Haiku for a Pandemic

Early April snow flurries are keeping many of us indoors this Spring. So has COVID-19. With “stay-at-home” and “social distancing” directives, the imposed quarantine on all but essential workers and businesses has created more than uncertainty and fear — it has created a new normal.

on empty roads at
rush hour, no ribbons of lights…
just the rising moon

by Rosalyn M. Carroll (Manlius 2020)

When news of the Coronavirus first came to us from China, followed by reports of its rapid spread through Italy and Europe, we were horrified by its crushing destruction of life.

A thief in the night,
Preying on vulnerables.
Who is this creature?

by Patricia Rickard (Syracuse, 2020)

As we were waiting for any good news about the virus slowing down overseas, the pandemic slammed our shores with a fury all its own. A number of stressful decisions had to be made rather quickly to meet the unknown ramifications of the virus. Spring vacations and long-awaited events were cancelled indefinitely; schools and universities suspended classes and scrambled to find a way to reach students online; grocery store shelves were stripped bare by anxious citizens; and small businesses were left stranded.

Syracusans pause —
Flightless birds upon a wire —
Waiting for the Spring

by Donald Sheridan (Syracuse, 2020)

Since the end of March, we’ve all worked hard to find new ways to go grocery shopping, conduct businesses, teach or work remotely, exercise, and stay connected. Zoom, FaceTime, WhatsApp and YouTube have become the go-to platforms for many of us to gather around.

University
Fair in our hearts and minds
Evermore, Zoom U

by Travis Hayden (Manlius, 2020)

And, while Spring hasn’t stopped blooming–despite the constant wind, rain and snow–neither has COVID-19 stopped the squirrels from playing tag or the birds from gathering at the birdfeeder! Nor has it kept us from creating, reflecting or finding new ways to connect with one another.

With free reign of house
and windowsills, indoor cats
know no quarantine

by Wendy E. Kaplan (Villas, N.J., 2020)

With Spring as the one constant we can depend on right now, our featured poster, from our 2019 Series, seems to fit these past few weeks of April, 2020 pretty well. The gorgeous illustration was created by Marianne Smith Dalton, a Fine Artist, Curator and Archivist whose other works can be found here. Thoughtfully written by frequent haiku contributor, Marilyn Shelton, her haiku reflection parallels our stay-at-home status and inspires us to be hopeful: “….To me, the Lily of the Valley is such a tiny thing to have strength, even when hibernating, to overcome harsh winters to be reborn….[and] holds the full sensual promise of the approaching Spring.”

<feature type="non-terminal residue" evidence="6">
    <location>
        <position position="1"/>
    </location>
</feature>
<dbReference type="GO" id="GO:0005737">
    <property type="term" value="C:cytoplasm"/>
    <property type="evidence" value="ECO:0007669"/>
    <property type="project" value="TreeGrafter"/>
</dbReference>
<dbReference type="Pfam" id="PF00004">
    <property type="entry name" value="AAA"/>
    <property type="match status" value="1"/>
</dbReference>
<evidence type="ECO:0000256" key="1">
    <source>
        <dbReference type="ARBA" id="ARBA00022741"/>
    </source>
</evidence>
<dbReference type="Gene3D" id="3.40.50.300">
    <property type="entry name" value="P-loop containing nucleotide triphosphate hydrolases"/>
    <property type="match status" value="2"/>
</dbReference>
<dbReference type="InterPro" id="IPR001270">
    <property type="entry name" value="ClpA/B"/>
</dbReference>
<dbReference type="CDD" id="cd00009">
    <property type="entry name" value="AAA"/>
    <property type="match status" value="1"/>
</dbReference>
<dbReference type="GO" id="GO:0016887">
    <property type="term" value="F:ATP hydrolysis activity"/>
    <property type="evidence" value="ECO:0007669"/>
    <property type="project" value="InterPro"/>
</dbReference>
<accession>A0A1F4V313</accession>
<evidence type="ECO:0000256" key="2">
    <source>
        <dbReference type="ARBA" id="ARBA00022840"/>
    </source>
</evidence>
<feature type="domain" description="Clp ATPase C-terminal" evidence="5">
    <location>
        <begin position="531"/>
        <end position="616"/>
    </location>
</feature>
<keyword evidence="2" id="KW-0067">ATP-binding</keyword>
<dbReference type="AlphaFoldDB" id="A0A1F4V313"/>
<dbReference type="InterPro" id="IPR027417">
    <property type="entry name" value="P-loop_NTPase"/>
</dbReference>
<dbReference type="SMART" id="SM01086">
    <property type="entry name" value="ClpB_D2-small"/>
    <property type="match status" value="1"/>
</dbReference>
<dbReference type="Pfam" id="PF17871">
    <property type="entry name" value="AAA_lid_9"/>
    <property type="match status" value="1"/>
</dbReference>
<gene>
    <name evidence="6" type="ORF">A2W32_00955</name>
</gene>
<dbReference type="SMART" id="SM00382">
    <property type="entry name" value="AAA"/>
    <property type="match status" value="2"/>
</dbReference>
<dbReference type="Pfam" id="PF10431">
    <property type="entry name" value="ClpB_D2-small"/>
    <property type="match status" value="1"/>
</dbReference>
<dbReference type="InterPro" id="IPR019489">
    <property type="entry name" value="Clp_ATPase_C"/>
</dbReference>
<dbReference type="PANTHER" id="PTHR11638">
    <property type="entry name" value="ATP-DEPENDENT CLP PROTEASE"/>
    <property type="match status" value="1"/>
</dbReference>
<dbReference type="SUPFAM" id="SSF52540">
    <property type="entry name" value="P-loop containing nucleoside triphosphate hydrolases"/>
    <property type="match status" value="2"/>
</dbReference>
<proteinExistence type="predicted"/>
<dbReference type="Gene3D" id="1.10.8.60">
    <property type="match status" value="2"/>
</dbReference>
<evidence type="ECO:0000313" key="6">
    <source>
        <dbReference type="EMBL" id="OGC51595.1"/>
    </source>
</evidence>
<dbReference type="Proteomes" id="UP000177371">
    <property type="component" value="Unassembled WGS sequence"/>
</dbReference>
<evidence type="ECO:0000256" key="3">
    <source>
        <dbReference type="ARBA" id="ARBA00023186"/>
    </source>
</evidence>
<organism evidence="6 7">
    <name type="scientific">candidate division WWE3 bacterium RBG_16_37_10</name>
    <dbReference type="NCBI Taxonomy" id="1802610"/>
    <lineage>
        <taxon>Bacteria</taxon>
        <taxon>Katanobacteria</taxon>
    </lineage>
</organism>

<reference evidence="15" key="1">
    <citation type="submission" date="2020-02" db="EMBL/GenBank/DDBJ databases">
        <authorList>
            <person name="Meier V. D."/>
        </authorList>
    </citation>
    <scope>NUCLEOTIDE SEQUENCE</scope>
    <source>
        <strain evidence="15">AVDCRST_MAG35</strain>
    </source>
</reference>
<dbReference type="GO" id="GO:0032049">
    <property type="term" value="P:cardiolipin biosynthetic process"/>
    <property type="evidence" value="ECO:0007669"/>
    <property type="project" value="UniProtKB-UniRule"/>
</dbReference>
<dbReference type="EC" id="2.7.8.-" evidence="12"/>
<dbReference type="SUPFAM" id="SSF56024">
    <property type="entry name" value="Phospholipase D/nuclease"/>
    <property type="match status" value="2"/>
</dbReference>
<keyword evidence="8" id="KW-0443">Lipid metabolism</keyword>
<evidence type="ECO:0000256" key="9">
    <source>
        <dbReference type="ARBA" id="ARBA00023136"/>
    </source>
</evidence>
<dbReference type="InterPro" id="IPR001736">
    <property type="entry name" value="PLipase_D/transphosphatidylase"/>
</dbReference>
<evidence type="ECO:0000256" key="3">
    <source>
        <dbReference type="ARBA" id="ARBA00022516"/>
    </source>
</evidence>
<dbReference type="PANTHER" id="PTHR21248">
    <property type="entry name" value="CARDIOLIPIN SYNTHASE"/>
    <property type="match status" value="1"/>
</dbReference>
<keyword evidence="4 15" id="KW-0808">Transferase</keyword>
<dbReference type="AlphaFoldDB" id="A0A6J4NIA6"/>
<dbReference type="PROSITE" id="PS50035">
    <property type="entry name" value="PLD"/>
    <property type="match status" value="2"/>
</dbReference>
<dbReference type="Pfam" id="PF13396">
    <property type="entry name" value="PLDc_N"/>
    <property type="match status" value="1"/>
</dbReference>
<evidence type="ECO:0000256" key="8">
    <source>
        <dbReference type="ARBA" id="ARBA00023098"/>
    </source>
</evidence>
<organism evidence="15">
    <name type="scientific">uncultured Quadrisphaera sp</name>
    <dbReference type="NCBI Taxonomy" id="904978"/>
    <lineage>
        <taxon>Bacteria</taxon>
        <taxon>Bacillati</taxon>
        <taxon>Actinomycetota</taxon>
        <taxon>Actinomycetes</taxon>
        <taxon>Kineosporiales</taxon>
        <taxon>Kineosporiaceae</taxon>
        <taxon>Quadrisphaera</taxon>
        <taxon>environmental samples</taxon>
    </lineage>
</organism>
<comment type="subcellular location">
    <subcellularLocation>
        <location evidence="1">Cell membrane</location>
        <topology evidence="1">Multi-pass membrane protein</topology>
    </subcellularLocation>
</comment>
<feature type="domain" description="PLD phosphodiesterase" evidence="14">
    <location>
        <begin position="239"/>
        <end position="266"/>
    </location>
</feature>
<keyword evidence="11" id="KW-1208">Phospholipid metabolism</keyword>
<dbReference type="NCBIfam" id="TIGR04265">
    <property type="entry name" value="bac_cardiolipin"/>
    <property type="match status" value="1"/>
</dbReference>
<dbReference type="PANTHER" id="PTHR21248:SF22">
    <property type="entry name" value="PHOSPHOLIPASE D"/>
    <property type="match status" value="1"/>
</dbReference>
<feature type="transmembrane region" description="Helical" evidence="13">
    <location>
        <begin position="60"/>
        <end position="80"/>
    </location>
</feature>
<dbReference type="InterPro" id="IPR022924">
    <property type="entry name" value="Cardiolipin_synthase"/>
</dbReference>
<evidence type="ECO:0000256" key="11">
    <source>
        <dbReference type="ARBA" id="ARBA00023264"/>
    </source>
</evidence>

Snow melts to lilies / Of the sweet valley, reborn / In sensuous spring

Among the many events cancelled this Spring is our annual Poster Series unveiling event. As much as we like the festive togetherness of this traditional treat, we’re doing our part to “flatten the curve” by hosting the event online. Please join us Thursday, April 23 at 6 p.m. for a virtual evening of fun on YouTube where our our newest haiku posters will be featured along with video clips submitted by the poets and artists talking about their work. There is also a chance for you to participate: during the premiere, you’ll be able to comment by chat and we’ll be able to chat back. The video and chat stream will then be archived on our YouTube channel where you can see it again and share with your family and friends. You can check out and subscribe to our channel here.

In the meantime, we hope you are taking some time for peaceful reflection, long invigorating walks and finding ways to take care of yourself emotionally, spiritually, mentally, and physically. Be sure to breathe in the beauty of Spring blooms and listen to the beautiful voices of nature all around us. Most importantly, have patience–we are, each of us, in this together.

Wishing you well — stay safe!

If you’d like to submit a haiku with your own reflections on COVID-19, please add them to the comments below or email them to us, c/o Jim Emmons at jim@posterproject.org.

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